A seventh-grade class prepares for math exercises at St. Mary's School in Lee, Massachusetts. Credit: Ben Garver / The Berkshire Eagle via AP

BOSTON — Middle and high school students in Massachusetts would learn about the history of genocide and human rights issues under a bill signed into law by Gov. Charlie Baker.

The bill requires middle schools and high schools in the state to include instruction on the history of genocide. The legislation comes as incidences of hate and antisemitism are on the rise across the country, with several reported in Massachusetts over the past year, according to supporters of the legislation.

Massachusetts has not required education on the Holocaust or other genocides as part of its classroom curriculum.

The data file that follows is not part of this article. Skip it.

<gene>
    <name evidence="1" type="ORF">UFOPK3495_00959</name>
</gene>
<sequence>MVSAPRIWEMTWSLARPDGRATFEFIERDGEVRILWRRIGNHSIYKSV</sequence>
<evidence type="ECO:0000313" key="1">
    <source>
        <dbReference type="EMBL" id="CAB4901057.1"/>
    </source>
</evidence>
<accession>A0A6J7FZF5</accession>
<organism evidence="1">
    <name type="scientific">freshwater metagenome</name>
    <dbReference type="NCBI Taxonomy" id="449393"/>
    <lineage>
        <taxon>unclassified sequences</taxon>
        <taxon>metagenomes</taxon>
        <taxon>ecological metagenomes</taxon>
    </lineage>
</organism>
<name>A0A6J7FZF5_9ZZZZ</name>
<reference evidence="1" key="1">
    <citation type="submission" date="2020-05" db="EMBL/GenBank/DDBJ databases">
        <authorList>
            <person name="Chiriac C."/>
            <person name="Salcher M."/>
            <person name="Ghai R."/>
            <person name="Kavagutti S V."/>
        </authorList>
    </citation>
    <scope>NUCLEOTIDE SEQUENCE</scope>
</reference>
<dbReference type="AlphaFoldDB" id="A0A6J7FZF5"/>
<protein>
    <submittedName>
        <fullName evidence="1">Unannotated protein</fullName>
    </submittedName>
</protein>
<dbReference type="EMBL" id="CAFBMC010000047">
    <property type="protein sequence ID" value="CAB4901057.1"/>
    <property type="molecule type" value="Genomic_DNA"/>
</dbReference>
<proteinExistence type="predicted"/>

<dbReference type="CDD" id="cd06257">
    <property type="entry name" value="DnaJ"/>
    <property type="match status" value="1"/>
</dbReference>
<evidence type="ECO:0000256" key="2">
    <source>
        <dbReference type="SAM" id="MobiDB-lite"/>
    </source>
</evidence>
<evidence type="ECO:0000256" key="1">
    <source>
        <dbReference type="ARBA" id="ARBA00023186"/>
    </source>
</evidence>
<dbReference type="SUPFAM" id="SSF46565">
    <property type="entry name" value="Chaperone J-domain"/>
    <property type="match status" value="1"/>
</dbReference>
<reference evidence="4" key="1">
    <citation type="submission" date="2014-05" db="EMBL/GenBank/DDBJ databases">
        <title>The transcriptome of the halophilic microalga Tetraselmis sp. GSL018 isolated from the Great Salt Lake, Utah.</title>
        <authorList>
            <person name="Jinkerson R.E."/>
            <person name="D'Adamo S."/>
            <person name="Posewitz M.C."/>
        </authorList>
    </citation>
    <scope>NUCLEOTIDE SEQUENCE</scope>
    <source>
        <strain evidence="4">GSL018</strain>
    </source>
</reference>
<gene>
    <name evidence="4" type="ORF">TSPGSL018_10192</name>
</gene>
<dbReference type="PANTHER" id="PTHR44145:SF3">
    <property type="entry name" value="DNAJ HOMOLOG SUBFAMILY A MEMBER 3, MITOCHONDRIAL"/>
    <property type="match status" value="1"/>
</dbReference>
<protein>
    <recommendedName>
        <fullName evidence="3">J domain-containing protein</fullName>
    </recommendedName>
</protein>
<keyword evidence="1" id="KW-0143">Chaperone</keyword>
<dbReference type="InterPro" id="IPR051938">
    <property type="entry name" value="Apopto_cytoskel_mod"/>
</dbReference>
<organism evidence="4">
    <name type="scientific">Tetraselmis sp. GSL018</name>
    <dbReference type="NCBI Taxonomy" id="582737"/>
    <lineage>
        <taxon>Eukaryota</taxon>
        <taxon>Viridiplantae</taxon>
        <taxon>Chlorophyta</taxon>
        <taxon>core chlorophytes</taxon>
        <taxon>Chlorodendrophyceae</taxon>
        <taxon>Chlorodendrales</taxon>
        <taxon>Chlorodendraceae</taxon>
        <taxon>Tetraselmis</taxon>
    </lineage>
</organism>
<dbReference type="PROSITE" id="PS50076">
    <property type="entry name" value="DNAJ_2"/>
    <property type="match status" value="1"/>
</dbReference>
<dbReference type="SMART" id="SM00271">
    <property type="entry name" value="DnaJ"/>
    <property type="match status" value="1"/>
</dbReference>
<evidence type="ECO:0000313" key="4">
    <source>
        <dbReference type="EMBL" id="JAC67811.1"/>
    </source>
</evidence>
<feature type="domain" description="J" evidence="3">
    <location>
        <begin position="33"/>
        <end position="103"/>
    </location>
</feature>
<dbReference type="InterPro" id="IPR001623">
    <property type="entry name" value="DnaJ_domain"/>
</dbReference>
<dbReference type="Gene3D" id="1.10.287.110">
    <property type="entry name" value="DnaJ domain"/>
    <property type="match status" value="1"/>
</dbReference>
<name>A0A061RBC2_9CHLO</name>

Lawmakers renewed the push for mandating education about the history of genocide earlier this year after a Duxbury high school football coach was fired following reports that the team used antisemitic language, including a mention of Auschwitz, in its on-field play calling.

This bill would create a Genocide Education Trust Fund to support the development of teaching materials and to provide professional development training for educators.

The legislation would also require school districts to annually file a description of their lesson plan and programs to educate students about genocides with the Department of Elementary and Secondary Education.

According to the U.S. Holocaust Memorial Museum, as many as 17 states require Holocaust education as part of their secondary school curriculums.